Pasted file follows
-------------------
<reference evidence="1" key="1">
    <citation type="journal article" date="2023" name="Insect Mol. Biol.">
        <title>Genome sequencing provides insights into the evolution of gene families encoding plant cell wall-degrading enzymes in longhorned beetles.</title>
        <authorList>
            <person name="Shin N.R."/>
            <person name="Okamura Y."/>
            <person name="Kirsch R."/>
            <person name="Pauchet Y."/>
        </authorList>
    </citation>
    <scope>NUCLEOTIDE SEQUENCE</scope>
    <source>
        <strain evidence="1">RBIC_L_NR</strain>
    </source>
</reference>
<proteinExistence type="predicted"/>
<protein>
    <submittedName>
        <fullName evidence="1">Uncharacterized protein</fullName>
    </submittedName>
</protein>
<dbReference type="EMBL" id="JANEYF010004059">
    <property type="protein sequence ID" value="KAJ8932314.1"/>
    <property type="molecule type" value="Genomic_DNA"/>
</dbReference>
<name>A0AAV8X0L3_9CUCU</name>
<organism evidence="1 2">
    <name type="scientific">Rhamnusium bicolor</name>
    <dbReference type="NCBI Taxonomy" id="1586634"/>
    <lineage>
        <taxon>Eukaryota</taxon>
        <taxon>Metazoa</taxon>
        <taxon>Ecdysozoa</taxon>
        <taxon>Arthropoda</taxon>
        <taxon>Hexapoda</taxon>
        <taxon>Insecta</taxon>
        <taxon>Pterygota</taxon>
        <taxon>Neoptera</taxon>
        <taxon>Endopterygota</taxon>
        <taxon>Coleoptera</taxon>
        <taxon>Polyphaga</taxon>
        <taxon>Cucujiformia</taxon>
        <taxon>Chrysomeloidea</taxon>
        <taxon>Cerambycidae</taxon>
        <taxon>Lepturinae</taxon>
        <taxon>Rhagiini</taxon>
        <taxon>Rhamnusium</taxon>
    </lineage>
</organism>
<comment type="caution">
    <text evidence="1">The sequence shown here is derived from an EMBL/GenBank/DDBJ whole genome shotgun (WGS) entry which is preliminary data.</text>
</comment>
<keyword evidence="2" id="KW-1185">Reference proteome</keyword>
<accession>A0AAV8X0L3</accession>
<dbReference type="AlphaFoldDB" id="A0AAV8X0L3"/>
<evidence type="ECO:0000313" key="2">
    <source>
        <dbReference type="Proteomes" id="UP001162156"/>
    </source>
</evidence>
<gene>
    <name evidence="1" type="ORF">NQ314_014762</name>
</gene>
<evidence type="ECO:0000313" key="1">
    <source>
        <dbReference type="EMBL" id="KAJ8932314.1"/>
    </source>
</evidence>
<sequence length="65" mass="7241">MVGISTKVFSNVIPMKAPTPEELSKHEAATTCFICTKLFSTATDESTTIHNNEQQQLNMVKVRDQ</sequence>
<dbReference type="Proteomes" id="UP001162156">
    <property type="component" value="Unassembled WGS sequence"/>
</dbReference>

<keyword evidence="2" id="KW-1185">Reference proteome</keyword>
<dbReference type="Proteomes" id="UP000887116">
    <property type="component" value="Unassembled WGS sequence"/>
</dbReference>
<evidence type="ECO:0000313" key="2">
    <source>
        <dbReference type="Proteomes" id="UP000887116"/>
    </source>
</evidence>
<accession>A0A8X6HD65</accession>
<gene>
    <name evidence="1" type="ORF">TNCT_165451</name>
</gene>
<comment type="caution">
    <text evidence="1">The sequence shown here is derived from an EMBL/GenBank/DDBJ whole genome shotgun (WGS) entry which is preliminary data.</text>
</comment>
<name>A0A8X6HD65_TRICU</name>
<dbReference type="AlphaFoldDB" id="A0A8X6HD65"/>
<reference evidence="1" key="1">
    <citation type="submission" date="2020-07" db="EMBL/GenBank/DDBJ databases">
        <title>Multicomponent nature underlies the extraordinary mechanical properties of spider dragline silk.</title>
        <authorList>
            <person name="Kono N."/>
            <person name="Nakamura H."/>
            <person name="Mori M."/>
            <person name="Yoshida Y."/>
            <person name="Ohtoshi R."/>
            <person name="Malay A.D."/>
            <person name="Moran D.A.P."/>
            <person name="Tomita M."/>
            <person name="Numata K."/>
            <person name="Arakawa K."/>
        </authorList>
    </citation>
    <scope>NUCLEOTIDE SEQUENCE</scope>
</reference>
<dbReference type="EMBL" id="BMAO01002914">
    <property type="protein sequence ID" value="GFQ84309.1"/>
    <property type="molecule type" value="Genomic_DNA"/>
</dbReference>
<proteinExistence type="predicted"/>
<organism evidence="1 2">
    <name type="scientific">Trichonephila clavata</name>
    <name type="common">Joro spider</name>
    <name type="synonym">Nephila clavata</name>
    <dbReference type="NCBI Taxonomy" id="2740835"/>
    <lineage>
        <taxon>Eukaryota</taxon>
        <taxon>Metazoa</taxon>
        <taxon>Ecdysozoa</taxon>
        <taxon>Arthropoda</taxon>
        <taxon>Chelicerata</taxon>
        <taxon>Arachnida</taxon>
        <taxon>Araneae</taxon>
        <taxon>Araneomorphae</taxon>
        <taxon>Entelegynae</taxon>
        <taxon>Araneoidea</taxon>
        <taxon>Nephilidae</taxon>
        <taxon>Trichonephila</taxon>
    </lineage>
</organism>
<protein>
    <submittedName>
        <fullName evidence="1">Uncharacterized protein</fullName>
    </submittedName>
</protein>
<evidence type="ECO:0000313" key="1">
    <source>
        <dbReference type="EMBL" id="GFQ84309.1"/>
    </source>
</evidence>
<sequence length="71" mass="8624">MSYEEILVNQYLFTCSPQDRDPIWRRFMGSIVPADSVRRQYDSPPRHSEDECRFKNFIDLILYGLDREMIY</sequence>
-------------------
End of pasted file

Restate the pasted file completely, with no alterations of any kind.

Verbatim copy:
<reference evidence="1" key="1">
    <citation type="journal article" date="2023" name="Insect Mol. Biol.">
        <title>Genome sequencing provides insights into the evolution of gene families encoding plant cell wall-degrading enzymes in longhorned beetles.</title>
        <authorList>
            <person name="Shin N.R."/>
            <person name="Okamura Y."/>
            <person name="Kirsch R."/>
            <person name="Pauchet Y."/>
        </authorList>
    </citation>
    <scope>NUCLEOTIDE SEQUENCE</scope>
    <source>
        <strain evidence="1">RBIC_L_NR</strain>
    </source>
</reference>
<proteinExistence type="predicted"/>
<protein>
    <submittedName>
        <fullName evidence="1">Uncharacterized protein</fullName>
    </submittedName>
</protein>
<dbReference type="EMBL" id="JANEYF010004059">
    <property type="protein sequence ID" value="KAJ8932314.1"/>
    <property type="molecule type" value="Genomic_DNA"/>
</dbReference>
<name>A0AAV8X0L3_9CUCU</name>
<organism evidence="1 2">
    <name type="scientific">Rhamnusium bicolor</name>
    <dbReference type="NCBI Taxonomy" id="1586634"/>
    <lineage>
        <taxon>Eukaryota</taxon>
        <taxon>Metazoa</taxon>
        <taxon>Ecdysozoa</taxon>
        <taxon>Arthropoda</taxon>
        <taxon>Hexapoda</taxon>
        <taxon>Insecta</taxon>
        <taxon>Pterygota</taxon>
        <taxon>Neoptera</taxon>
        <taxon>Endopterygota</taxon>
        <taxon>Coleoptera</taxon>
        <taxon>Polyphaga</taxon>
        <taxon>Cucujiformia</taxon>
        <taxon>Chrysomeloidea</taxon>
        <taxon>Cerambycidae</taxon>
        <taxon>Lepturinae</taxon>
        <taxon>Rhagiini</taxon>
        <taxon>Rhamnusium</taxon>
    </lineage>
</organism>
<comment type="caution">
    <text evidence="1">The sequence shown here is derived from an EMBL/GenBank/DDBJ whole genome shotgun (WGS) entry which is preliminary data.</text>
</comment>
<keyword evidence="2" id="KW-1185">Reference proteome</keyword>
<accession>A0AAV8X0L3</accession>
<dbReference type="AlphaFoldDB" id="A0AAV8X0L3"/>
<evidence type="ECO:0000313" key="2">
    <source>
        <dbReference type="Proteomes" id="UP001162156"/>
    </source>
</evidence>
<gene>
    <name evidence="1" type="ORF">NQ314_014762</name>
</gene>
<evidence type="ECO:0000313" key="1">
    <source>
        <dbReference type="EMBL" id="KAJ8932314.1"/>
    </source>
</evidence>
<sequence length="65" mass="7241">MVGISTKVFSNVIPMKAPTPEELSKHEAATTCFICTKLFSTATDESTTIHNNEQQQLNMVKVRDQ</sequence>
<dbReference type="Proteomes" id="UP001162156">
    <property type="component" value="Unassembled WGS sequence"/>
</dbReference>

<keyword evidence="2" id="KW-1185">Reference proteome</keyword>
<dbReference type="Proteomes" id="UP000887116">
    <property type="component" value="Unassembled WGS sequence"/>
</dbReference>
<evidence type="ECO:0000313" key="2">
    <source>
        <dbReference type="Proteomes" id="UP000887116"/>
    </source>
</evidence>
<accession>A0A8X6HD65</accession>
<gene>
    <name evidence="1" type="ORF">TNCT_165451</name>
</gene>
<comment type="caution">
    <text evidence="1">The sequence shown here is derived from an EMBL/GenBank/DDBJ whole genome shotgun (WGS) entry which is preliminary data.</text>
</comment>
<name>A0A8X6HD65_TRICU</name>
<dbReference type="AlphaFoldDB" id="A0A8X6HD65"/>
<reference evidence="1" key="1">
    <citation type="submission" date="2020-07" db="EMBL/GenBank/DDBJ databases">
        <title>Multicomponent nature underlies the extraordinary mechanical properties of spider dragline silk.</title>
        <authorList>
            <person name="Kono N."/>
            <person name="Nakamura H."/>
            <person name="Mori M."/>
            <person name="Yoshida Y."/>
            <person name="Ohtoshi R."/>
            <person name="Malay A.D."/>
            <person name="Moran D.A.P."/>
            <person name="Tomita M."/>
            <person name="Numata K."/>
            <person name="Arakawa K."/>
        </authorList>
    </citation>
    <scope>NUCLEOTIDE SEQUENCE</scope>
</reference>
<dbReference type="EMBL" id="BMAO01002914">
    <property type="protein sequence ID" value="GFQ84309.1"/>
    <property type="molecule type" value="Genomic_DNA"/>
</dbReference>
<proteinExistence type="predicted"/>
<organism evidence="1 2">
    <name type="scientific">Trichonephila clavata</name>
    <name type="common">Joro spider</name>
    <name type="synonym">Nephila clavata</name>
    <dbReference type="NCBI Taxonomy" id="2740835"/>
    <lineage>
        <taxon>Eukaryota</taxon>
        <taxon>Metazoa</taxon>
        <taxon>Ecdysozoa</taxon>
        <taxon>Arthropoda</taxon>
        <taxon>Chelicerata</taxon>
        <taxon>Arachnida</taxon>
        <taxon>Araneae</taxon>
        <taxon>Araneomorphae</taxon>
        <taxon>Entelegynae</taxon>
        <taxon>Araneoidea</taxon>
        <taxon>Nephilidae</taxon>
        <taxon>Trichonephila</taxon>
    </lineage>
</organism>
<protein>
    <submittedName>
        <fullName evidence="1">Uncharacterized protein</fullName>
    </submittedName>
</protein>
<evidence type="ECO:0000313" key="1">
    <source>
        <dbReference type="EMBL" id="GFQ84309.1"/>
    </source>
</evidence>
<sequence length="71" mass="8624">MSYEEILVNQYLFTCSPQDRDPIWRRFMGSIVPADSVRRQYDSPPRHSEDECRFKNFIDLILYGLDREMIY</sequence>